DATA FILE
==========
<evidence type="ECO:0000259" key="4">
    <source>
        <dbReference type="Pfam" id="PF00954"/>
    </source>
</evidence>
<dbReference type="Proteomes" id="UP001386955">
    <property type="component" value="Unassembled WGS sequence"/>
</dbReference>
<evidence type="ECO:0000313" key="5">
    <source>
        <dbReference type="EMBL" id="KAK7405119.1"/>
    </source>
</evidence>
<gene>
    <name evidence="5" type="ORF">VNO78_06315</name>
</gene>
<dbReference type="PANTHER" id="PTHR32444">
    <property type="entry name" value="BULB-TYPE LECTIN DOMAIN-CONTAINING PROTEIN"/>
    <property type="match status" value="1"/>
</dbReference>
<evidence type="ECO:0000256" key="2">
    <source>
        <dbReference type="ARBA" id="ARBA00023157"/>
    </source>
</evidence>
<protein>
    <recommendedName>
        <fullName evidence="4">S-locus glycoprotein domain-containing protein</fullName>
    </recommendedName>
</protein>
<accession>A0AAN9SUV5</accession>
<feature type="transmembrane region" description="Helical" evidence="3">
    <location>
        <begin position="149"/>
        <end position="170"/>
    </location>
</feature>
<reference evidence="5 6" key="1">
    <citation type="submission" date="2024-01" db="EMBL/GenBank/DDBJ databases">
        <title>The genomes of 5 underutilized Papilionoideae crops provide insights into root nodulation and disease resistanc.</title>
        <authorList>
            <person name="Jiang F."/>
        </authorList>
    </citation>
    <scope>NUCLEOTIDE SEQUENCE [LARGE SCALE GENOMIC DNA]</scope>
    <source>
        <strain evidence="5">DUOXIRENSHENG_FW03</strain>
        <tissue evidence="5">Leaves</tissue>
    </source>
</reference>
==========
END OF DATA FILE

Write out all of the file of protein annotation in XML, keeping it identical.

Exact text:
<evidence type="ECO:0000259" key="4">
    <source>
        <dbReference type="Pfam" id="PF00954"/>
    </source>
</evidence>
<dbReference type="Proteomes" id="UP001386955">
    <property type="component" value="Unassembled WGS sequence"/>
</dbReference>
<evidence type="ECO:0000313" key="5">
    <source>
        <dbReference type="EMBL" id="KAK7405119.1"/>
    </source>
</evidence>
<gene>
    <name evidence="5" type="ORF">VNO78_06315</name>
</gene>
<dbReference type="PANTHER" id="PTHR32444">
    <property type="entry name" value="BULB-TYPE LECTIN DOMAIN-CONTAINING PROTEIN"/>
    <property type="match status" value="1"/>
</dbReference>
<evidence type="ECO:0000256" key="2">
    <source>
        <dbReference type="ARBA" id="ARBA00023157"/>
    </source>
</evidence>
<protein>
    <recommendedName>
        <fullName evidence="4">S-locus glycoprotein domain-containing protein</fullName>
    </recommendedName>
</protein>
<accession>A0AAN9SUV5</accession>
<feature type="transmembrane region" description="Helical" evidence="3">
    <location>
        <begin position="149"/>
        <end position="170"/>
    </location>
</feature>
<reference evidence="5 6" key="1">
    <citation type="submission" date="2024-01" db="EMBL/GenBank/DDBJ databases">
        <title>The genomes of 5 underutilized Papilionoideae crops provide insights into root nodulation and disease resistanc.</title>
        <authorList>
            <person name="Jiang F."/>
        </authorList>
    </citation>
    <scope>NUCLEOTIDE SEQUENCE [LARGE SCALE GENOMIC DNA]</scope>
    <source>
        <strain evidence="5">DUOXIRENSHENG_FW03</strain>
        <tissue evidence="5">Leaves</tissue>
    </source>
</reference>